Meharry-Vanderbilt Alliance lecture focuses on health disparities researchJun. 4, 2015, 8:30 AM
by Matt Schorr
Melody Goodman, Ph.D., M.S., assistant professor of Public Health Sciences in the Department of Surgery at Washington University School of Medicine, visited the Meharry-Vanderbilt Alliance recently to present a lecture titled “Increasing Community Capacity to Partner in Health Disparities Research.”
Goodman’s research focuses on the St. Louis area, and she highlighted the racial divide there with respect to geography. White residents, she said, tend to live in the southern and western portions of St. Louis and the surrounding county, while African-Americans tend to reside in the northeast. That physical divide, coupled with systemic factors from area businesses and government, places African-Americans at a significant disadvantage, she said.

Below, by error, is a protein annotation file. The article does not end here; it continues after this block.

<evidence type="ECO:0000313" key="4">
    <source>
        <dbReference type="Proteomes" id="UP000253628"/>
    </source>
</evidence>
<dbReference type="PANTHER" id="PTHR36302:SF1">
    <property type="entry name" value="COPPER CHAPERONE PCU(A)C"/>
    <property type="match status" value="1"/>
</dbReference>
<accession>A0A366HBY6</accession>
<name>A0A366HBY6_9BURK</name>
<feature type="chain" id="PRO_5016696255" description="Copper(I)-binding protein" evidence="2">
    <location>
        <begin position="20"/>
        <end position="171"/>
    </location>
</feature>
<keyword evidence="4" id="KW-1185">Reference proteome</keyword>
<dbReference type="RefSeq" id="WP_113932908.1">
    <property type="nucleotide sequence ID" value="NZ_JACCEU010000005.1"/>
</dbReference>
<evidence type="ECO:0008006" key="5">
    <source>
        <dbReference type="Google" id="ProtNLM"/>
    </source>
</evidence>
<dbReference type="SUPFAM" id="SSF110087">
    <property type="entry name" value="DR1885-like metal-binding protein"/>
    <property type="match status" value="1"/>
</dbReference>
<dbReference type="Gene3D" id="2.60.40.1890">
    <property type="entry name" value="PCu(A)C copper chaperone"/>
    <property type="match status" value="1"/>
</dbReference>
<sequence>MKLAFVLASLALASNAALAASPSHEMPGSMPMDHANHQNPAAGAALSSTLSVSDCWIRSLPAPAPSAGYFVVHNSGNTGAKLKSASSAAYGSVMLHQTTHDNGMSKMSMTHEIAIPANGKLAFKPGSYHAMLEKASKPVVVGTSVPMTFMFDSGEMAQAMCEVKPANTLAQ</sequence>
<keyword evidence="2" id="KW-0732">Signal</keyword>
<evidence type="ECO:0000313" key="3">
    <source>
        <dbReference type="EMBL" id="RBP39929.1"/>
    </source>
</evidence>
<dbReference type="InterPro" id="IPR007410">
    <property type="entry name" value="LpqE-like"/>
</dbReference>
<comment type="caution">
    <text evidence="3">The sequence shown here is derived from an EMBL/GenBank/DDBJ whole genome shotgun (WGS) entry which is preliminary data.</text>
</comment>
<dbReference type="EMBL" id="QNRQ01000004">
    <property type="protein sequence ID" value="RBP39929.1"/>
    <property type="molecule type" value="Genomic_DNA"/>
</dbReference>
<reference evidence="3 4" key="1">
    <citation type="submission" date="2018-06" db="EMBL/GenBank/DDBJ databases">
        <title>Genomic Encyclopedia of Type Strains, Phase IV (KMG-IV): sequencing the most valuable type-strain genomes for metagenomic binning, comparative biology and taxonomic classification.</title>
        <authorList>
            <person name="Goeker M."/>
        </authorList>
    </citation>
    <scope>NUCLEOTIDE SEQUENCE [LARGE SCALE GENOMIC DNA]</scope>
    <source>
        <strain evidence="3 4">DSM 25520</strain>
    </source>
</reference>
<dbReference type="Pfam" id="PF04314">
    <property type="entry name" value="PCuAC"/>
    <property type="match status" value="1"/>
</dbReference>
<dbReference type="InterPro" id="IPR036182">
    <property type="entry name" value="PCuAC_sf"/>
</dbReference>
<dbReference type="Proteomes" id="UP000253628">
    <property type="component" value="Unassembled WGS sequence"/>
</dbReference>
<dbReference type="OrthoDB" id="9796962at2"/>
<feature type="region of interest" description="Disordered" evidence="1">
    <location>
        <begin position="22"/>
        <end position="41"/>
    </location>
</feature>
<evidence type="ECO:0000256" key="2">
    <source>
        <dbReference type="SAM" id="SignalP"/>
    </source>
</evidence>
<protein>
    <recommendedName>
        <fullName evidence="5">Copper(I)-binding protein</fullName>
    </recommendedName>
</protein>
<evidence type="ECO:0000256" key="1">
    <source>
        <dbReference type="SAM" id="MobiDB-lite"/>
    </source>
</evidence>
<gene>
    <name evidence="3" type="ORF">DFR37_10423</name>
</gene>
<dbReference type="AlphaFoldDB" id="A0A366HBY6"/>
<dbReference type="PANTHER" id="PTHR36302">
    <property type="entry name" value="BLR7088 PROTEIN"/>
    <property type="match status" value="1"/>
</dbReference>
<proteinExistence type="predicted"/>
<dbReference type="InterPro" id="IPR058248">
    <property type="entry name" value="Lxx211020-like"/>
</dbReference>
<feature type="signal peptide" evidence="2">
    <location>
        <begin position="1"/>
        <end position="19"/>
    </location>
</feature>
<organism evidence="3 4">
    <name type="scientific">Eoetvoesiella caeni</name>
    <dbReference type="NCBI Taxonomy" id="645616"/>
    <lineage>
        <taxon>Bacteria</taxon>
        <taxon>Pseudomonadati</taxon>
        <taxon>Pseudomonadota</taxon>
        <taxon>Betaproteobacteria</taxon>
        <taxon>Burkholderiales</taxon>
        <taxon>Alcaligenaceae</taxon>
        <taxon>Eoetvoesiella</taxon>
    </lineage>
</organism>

“We know that disparities are systemic and plausibly avoidable,” Goodman said. “They’re influenced by policies, and they put socially disadvantaged groups at a further disadvantage with respect to their health.”
The problem, she said, needs a new approach.
“We really need to rethink the types of questions that we’re asking. We need to move from defining problems to developing solutions. While we’ve been studying health disparities for so long, we still lack an evidence-based approach to disparities reduction,” Goodman said.
She stressed the importance of community and academic partnerships. When they work well together, she said, they can produce something far more beneficial than either entity could on its own.
Much of Goodman’s presentation focused on the Community Research Fellows Training program, which she developed to increase research literacy among non-researchers and to enable community members to engage in research. This approach, she said, is critical to developing successful interventions to eliminate health disparities.